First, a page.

We celebrated Indigenous People’s Day on Monday, but it was today, October 12, that Columbus and his armada of goons first washed up on Taino land in 1492.
This past weekend was bittersweet. It was a reminder of indigenous resistance, but also, of how much we as a people have lost. I was in Providence on Monday, and as such, I couldn’t help but think of all the Pokanokets (Wampanoags), Narragansetts, and Pequots whom the English slaughtered during their various wars against us. I think of how Pokanoket identity was criminalized: under a colonial-era Rhode Island law that wasn’t repealed until 2006 (yes, 2006), one could be legally killed for claiming to be Pokanoket.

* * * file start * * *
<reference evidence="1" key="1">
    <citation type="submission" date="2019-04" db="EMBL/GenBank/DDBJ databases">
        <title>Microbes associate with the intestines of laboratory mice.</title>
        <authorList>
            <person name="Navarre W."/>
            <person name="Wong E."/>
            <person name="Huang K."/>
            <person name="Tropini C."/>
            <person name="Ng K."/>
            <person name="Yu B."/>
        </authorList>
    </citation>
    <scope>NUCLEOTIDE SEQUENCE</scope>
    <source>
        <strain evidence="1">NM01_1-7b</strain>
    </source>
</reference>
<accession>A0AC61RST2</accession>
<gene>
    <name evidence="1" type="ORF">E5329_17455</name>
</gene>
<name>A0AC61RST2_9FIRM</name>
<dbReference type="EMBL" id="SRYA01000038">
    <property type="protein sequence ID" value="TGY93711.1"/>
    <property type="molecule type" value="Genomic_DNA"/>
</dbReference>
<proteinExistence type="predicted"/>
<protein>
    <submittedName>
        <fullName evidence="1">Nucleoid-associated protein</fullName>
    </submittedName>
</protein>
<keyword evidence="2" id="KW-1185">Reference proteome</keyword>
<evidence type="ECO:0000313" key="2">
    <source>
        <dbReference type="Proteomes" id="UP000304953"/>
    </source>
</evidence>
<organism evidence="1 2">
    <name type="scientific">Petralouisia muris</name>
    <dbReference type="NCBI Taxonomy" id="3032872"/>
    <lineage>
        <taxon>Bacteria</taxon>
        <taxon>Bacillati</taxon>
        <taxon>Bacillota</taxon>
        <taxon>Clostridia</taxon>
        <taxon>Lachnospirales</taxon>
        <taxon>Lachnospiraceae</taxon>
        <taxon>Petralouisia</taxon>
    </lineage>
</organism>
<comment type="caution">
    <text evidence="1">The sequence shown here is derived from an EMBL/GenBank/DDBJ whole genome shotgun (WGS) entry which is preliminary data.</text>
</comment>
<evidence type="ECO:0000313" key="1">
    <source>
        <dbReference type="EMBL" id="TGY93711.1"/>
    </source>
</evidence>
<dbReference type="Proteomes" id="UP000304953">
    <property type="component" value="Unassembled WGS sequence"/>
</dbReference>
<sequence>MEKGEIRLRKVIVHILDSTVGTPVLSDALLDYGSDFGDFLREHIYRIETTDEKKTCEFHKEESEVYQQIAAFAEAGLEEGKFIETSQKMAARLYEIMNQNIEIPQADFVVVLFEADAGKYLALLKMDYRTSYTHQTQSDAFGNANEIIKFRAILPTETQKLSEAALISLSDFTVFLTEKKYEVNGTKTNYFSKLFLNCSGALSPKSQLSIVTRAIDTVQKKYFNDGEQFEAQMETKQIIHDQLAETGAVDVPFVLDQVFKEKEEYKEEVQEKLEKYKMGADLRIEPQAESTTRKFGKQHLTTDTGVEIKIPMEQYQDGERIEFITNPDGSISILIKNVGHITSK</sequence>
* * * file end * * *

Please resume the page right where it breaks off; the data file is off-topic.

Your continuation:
And yet, here I am—a Pokanoket in 2016, writing in time in which it’s controversial to say my Black life matters, in which riot police brutalize indigenous people protecting the waters at Standing Rock. How much has really changed since the Santa María?
Not much. Including indigenous resistance to colonial violence.
On Monday, I woke up to gorgeous sunshine. I prayed, thanking the Creator that I’m here and the ancestors for having been here. And then, if we’re being real, I plugged my phone into the nearest speakers and started playing Solange’s “F.U.B.U.” Because the waumpeshau holiday for Columbus is about settler colonialism and settler identity. Because my people were here first, and we’re still here. Because this is for us.